“I believe we’re the foreigners, Mother.” Julia tried to restrain her annoyance, but her voice had an edge to it that was not lost on her mother.
“I’m so weary of your sarcasm. I can’t wait to return to
“I think he’d be pleased that I’m finally gaining some independence and self-confidence. By the way, did he do well in his interview?”
“I have no idea. But then, your father always does well, doesn’t he?” Julia knew her mother’s pride in her husband was founded upon his financial success.
Francesco removed the empty bowls and placed a sparsely prepared entrée before each of them. The large white dinner plate contained a small four-inch piece of salmon adorned by a creamy dab of sauce partially shadowed by a fresh sprig of dill. The only sound in the room was the light clicking of forks against the brittle china.
Julia checked her watch and rose from her chair, leaving her meal only half-eaten. “I’m going to have to leave, Mother. I promised to be—”
“Go—just go. Whatever.” Her mother waved as she would at an annoying fly, replaced her glasses, and returned to her novel.
Julia glanced at the mirror in the hallway on her way out. She tossed her long auburn hair behind her shoulders, removed her large Hermes purse from the marble-topped table which stood near the entranceway, and slipped quickly out the door. She breathed a sigh of relief.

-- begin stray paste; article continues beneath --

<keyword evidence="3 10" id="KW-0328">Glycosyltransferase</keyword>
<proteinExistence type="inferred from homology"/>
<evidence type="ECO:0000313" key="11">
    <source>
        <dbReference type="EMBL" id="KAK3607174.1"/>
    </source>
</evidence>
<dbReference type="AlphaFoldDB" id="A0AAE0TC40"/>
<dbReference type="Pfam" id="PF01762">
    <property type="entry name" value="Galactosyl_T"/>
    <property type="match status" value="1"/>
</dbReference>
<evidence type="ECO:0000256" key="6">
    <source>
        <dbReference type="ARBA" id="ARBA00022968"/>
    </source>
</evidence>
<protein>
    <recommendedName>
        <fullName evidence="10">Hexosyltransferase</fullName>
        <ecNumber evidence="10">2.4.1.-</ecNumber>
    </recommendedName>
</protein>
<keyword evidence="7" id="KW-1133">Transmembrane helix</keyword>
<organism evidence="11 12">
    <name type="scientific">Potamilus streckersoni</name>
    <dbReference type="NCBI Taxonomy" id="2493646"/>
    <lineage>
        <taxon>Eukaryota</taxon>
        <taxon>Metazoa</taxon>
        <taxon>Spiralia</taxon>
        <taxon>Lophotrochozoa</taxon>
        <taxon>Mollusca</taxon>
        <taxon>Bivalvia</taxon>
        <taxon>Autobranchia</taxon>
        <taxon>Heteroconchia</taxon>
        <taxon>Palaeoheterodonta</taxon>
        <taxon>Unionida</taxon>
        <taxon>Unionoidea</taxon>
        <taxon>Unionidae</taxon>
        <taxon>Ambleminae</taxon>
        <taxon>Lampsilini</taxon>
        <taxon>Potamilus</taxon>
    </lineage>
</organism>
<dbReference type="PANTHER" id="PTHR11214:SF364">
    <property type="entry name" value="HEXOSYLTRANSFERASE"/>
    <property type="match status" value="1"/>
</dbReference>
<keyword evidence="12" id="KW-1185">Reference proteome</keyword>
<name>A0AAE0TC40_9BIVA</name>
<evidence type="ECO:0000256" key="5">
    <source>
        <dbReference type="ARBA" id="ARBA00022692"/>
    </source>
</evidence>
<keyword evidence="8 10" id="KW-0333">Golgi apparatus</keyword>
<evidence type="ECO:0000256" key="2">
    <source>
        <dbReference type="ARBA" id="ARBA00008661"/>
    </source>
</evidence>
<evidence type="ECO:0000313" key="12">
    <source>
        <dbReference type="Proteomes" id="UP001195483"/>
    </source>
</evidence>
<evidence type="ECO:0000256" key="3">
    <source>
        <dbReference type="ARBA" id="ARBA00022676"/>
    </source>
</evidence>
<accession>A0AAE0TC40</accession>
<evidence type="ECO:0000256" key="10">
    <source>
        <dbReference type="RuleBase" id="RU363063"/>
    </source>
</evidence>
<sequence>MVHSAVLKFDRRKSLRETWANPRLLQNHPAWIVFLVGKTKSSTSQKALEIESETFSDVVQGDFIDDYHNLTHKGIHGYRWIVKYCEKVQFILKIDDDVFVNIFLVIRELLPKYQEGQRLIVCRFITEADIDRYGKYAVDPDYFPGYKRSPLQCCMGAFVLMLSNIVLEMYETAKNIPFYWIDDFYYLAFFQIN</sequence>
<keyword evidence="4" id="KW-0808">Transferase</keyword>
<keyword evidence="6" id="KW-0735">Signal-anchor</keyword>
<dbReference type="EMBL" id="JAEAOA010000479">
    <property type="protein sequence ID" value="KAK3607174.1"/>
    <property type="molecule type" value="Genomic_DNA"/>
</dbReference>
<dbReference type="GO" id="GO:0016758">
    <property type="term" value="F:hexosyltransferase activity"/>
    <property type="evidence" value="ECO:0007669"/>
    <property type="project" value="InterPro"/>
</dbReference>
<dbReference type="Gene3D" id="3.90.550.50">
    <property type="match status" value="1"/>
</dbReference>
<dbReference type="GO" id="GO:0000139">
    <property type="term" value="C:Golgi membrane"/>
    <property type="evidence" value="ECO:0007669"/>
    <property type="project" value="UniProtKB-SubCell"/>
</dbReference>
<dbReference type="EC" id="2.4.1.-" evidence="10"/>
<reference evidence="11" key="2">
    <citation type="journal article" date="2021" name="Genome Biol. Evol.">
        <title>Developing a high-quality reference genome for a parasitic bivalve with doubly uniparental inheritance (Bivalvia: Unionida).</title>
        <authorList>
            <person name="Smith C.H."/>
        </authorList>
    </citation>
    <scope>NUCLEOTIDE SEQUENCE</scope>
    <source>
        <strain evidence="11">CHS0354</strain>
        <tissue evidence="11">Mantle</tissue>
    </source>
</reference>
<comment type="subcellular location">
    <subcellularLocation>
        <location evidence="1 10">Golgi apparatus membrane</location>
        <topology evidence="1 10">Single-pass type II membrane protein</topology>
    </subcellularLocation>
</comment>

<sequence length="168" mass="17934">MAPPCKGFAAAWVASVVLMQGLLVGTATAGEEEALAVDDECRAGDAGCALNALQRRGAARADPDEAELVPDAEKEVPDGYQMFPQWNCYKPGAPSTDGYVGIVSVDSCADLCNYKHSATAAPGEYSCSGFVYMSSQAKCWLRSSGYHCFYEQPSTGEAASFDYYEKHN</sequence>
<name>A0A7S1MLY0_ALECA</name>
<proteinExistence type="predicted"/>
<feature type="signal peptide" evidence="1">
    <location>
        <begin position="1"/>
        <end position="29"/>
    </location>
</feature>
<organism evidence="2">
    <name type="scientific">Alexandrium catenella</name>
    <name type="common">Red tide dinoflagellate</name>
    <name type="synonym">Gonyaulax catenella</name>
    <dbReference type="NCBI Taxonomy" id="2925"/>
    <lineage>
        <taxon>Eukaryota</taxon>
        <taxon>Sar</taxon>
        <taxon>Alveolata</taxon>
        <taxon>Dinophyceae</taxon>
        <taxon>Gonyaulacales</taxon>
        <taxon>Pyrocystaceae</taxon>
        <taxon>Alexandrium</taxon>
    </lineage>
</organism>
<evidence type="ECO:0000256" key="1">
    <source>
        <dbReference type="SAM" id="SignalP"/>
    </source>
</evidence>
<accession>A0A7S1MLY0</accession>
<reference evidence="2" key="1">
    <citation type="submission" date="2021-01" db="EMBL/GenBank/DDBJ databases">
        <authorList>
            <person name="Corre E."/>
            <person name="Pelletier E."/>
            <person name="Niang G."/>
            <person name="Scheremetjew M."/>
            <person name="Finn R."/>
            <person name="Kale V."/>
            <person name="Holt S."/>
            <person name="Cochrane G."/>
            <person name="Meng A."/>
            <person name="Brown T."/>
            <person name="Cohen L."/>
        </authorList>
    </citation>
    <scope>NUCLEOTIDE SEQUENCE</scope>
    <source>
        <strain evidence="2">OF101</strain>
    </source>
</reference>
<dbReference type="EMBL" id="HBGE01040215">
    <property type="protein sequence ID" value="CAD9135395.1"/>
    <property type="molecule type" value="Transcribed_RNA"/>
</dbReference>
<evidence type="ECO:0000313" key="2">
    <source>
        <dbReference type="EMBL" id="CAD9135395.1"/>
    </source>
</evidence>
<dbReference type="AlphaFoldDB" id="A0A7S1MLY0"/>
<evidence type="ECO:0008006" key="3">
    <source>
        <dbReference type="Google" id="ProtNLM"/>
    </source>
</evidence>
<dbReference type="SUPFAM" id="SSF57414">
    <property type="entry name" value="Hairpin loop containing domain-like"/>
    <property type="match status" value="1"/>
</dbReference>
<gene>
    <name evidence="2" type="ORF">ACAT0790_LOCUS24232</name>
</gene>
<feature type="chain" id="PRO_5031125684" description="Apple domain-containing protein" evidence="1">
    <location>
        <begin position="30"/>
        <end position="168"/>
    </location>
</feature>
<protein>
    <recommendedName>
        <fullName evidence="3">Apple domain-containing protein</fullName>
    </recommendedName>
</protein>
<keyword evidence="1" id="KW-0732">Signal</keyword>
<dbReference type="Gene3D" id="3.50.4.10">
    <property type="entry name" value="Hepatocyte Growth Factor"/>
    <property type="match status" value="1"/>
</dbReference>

Her steps quickened as she melted into the vibrancy of the Roman city. It was May, and she enjoyed the days as they lengthened. A warm gentle breeze, emanating from the
She headed down the Corso V. Emanuelle toward the Piazza Navona. Small groups of Romans gestured and laughed together. No one remained indoors; even toddlers in carriages added to the festivities. A warm glow refreshed her spirit, and she found herself smiling. “Buona sera,” she said in passing. People reciprocated her greeting with cheerful nods. How safe she felt in this huge history-filled city, though it was probably an illusion.
Julia approached the Fontana del Moro, south of the square. The art appreciation course she was taking covered Roman art in detail and she had sketched this fountain the previous week for an assignment.
She stood for a moment admiring the lovely antique-rose marble that created the basin. Two little boys about three years old splashed each other, cheered on by an older girl already damp from the fountain. Julia stood motionless for a moment, her heart pounding. No, not tonight. She wouldn’t allow her thoughts to surface again.
It was quarter after seven, and many of the small shops remained open, hoping to entice the tourist or native Italian for a last-minute purchase.
At last she arrived at her destination. For the past several months, Julia had met with a group of friends, mostly Italians, at a small café along the piazza. A girl from her art class named Angelica, had invited her to join some friends one evening, and Julia’s life had taken on new meaning. She attended their get-togethers frequently after that. There were no false pretenses; no one even asked what her father did for a living, as they did in the States. The fact she wore only designer clothing wasn’t even mentioned.
Julia felt accepted.
This time of year the group sat outside under the canopies. At least eight or nine friends congregated nightly for pizza and camaraderie. As Julia approached the crowded café, she heard a familiar voice.